The rise of the smartphone's eye

A few months back a friend and I were doing walk around San Francisco, and ended up walking the whole coastline from the ruins of Sutro Baths to the Marina. We took a lot of photos along the way. I was shooting with my Fujifilm X100S. She was using her iPhone 7.

While we examined our haul of photos from the expedition, I saw something that worried me. The iPhone 7 photos weren’t just good, they were really good. So good that they were competitive with anything that I was doing with my dedicated camera. The photo above is one that she took of me as we were making our way around the base of the Golden Gate Bridge to Fort Point, and it’s better than anything I took that day.

iPhone 7s are expensive, with the base model coming in $649 USD, but if brazenly overpriced smartphones are being outcompeted on that front by one other industry, it’s pro and “prosumer” camera equipment. The latest model of my camera, the X100F (F = “fourth”) weighs in at $1,299 USD; two times the price of the base iPhone 7.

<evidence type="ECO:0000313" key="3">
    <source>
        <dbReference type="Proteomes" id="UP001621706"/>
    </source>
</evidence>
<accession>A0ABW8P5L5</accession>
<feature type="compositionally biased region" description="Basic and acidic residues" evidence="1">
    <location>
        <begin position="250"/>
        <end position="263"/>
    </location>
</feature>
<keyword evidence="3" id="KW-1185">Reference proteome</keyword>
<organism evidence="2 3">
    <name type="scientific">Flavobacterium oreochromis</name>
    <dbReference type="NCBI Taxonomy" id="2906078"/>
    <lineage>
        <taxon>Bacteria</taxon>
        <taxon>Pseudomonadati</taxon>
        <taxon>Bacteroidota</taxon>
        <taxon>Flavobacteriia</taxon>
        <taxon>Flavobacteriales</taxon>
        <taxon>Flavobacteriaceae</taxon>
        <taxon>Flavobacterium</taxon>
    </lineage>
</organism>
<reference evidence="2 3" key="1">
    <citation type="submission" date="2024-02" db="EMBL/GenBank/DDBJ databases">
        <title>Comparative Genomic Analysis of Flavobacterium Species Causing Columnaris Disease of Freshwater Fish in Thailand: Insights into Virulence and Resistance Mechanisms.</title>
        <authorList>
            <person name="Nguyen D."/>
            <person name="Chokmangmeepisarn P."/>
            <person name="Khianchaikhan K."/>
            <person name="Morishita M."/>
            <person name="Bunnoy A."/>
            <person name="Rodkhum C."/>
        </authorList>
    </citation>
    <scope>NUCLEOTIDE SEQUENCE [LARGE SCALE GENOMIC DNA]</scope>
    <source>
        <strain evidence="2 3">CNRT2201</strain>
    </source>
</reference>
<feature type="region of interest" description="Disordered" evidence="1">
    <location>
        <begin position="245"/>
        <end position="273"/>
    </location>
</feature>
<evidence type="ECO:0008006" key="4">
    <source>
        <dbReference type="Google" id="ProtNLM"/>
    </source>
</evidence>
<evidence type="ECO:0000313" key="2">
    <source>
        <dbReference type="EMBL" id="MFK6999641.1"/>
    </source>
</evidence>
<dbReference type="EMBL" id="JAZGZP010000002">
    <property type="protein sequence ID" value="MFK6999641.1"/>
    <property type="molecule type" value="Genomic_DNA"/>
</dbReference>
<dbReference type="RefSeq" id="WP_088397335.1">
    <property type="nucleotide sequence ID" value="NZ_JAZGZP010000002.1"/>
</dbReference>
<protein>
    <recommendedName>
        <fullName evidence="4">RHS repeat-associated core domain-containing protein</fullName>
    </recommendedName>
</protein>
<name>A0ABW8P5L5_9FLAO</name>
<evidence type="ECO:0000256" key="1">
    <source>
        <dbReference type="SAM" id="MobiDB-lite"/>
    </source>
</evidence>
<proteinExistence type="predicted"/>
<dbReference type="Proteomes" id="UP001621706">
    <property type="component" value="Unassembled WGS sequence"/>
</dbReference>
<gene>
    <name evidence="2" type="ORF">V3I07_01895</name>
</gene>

I still remember a time when phone cameras were about 50 by 100 pixels in resolution, and so embarassingly bad that you wouldn’t show one to your most ardent supporters. Not only have those times passed, but they’re so far removed from today’s reality that they’re nothing more than a mildly interesting historical footnote.

There are some enthusiasts like myself who will need to have their “real” (i.e. non-smartphone) cameras ripped from their cold, dead fingers, but the future of photography, and more specifically the type of device that we’ll be using for it, seems to be more clear all the time.

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